As announced in the Budget, the Government are acting to restrict pension tax relief for people on high incomes. Currently, pensions tax relief benefits disproportionately those with the highest incomes. In 2008-09, people with income of over £150,000 represented 1.5 per cent. of pension savers, yet received a quarter of all tax relief on contributions. It has also become increasingly clear that those on highest incomes are benefiting disproportionately from the new tax regime introduced in 2006. With personal tax changes announced at this Budget, pensions tax relief would become even more generous for the highest earners. Pension tax relief needs to be recast to maintain fairness across the tax system. The Government are consulting with industry and pension savers on how best to achieve this.
To introduce the changes before April 2011 would risk administrative disruption for savers, pension schemes and HM Revenue and Customs. But the gap between announcement today and implementation in April 2011 creates real risks that those affected, or believing they would be affected, would attempt to forestall the new rules by making large contributions now to get the benefit of higher rate tax relief that would not be available after April 2011.
The Government assess that, unless they take action, around £2 billion of tax might be at risk over the two years before implementation. So the Government have introduced a set of anti-forestalling rules effective from today, available at: www.hmrc.gov.uk to have effect for the remainder of this tax year and next. These will be legislated in the Finance Bill 2009.
The vast majority of taxpayers will be unaffected by these rules, including all those whose income—this year and in the previous two years—is not over £150,000; and all those who, in the next two years, do not exceed their normal pattern of regular pension contributions or the normal way in which their pension benefits are accrued.
This legislation attempts to strike a balance: preventing individuals from making large increased contributions, or increases in their benefits, to pre-empt the reduced relief available from April 2011; ensuring that those who continue with their normal pattern of pension saving, whether in defined contribution or defined benefit pension schemes, receive higher rate tax relief until the new legislation takes effect from April 2011; and minimising the burdens on pension schemes.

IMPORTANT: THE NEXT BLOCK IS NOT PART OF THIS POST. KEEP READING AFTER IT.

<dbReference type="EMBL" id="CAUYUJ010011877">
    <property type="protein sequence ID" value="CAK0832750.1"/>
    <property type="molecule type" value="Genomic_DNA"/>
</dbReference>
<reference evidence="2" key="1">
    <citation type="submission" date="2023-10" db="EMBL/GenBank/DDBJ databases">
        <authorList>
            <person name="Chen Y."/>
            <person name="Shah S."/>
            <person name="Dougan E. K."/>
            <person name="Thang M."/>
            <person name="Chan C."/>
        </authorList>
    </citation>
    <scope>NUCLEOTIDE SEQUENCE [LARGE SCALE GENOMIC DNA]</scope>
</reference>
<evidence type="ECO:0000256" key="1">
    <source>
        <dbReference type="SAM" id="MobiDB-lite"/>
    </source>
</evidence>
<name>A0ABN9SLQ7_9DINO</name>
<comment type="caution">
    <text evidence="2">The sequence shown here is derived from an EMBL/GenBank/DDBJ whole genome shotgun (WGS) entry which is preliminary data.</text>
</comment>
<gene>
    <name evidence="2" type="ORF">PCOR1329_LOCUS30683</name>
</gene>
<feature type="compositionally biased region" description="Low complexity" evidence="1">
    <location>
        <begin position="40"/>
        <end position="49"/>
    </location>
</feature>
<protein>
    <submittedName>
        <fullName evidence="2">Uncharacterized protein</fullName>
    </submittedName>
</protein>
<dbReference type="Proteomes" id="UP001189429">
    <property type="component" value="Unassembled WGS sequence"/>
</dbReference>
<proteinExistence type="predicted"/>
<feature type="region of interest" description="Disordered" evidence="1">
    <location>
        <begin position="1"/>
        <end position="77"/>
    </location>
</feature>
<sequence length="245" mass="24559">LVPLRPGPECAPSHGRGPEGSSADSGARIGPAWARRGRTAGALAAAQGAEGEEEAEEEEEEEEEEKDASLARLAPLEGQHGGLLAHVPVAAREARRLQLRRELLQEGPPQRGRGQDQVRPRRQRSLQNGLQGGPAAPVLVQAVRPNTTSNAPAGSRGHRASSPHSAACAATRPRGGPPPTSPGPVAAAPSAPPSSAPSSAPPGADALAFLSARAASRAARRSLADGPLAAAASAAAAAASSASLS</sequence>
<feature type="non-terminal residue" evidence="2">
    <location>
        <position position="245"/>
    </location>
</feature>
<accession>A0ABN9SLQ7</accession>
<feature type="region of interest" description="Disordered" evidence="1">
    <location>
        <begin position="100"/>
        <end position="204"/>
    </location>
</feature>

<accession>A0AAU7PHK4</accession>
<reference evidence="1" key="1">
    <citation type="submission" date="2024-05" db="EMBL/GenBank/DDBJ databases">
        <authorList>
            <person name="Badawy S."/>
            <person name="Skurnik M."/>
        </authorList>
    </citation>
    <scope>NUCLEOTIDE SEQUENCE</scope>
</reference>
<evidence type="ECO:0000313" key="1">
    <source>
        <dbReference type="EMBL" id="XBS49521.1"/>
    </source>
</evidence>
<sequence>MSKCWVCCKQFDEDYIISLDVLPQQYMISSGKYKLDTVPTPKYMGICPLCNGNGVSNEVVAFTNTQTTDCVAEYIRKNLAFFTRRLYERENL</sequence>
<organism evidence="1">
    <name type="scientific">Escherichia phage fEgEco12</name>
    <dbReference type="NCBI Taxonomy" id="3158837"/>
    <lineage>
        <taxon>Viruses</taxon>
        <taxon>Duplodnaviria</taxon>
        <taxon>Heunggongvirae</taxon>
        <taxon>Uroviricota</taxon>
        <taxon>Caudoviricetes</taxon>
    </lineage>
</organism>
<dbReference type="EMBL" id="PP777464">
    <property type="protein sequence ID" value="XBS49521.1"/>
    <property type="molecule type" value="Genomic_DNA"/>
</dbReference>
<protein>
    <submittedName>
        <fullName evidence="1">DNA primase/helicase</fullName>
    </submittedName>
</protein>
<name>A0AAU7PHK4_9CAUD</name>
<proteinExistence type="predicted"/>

The Government have decided that the fairest way of achieving this is to enable individuals who make regular patterns of contributions to continue to get tax relief at their marginal rate. Normal patterns of contributions are defined as agreements reached prior to 22 April to make contributions at least quarterly, or increases in pension benefits under scheme rules in place at 22 April —so including increased benefits due as a result of normal pay and progression. Where the annual value of total contributions or pension benefits accrued is less than £20,000, individuals will be able to increase the value of their pension savings or benefit accrual up to a new additional limit of £20,000. Contributions or benefits accrued outside normal patterns of contributions above this will attract a tax charge so that relief is restricted to the basic rate. This applies to total pension savings or benefits regardless of whether these are made by the individual, their employer or a third party. The £20,000 special annual allowance permits those individuals who do not have a readily identifiable pension saving pattern to continue to receive higher rate relief within the generous tax rules for pension saving. The Government recognise that those with less regular contribution patterns may be affected and would welcome views on whether there are ways of ensuring the contributions of this group are protected in the same way as those making more regular patterns, while continuing to meet the objectives outlined.
To protect against avoidance the legislation includes powers to enable HM Revenue and Customs to apply the tax charge to all the contributions made or benefits accrued in excess of £20,000 where avoidance schemes are found and, to prevent income restructuring, this applies to anyone who has income of £150,000 or more in the current or two preceding years.
The Government believe this measure strikes the right balance between the interests of taxpayers, savers and pension schemes.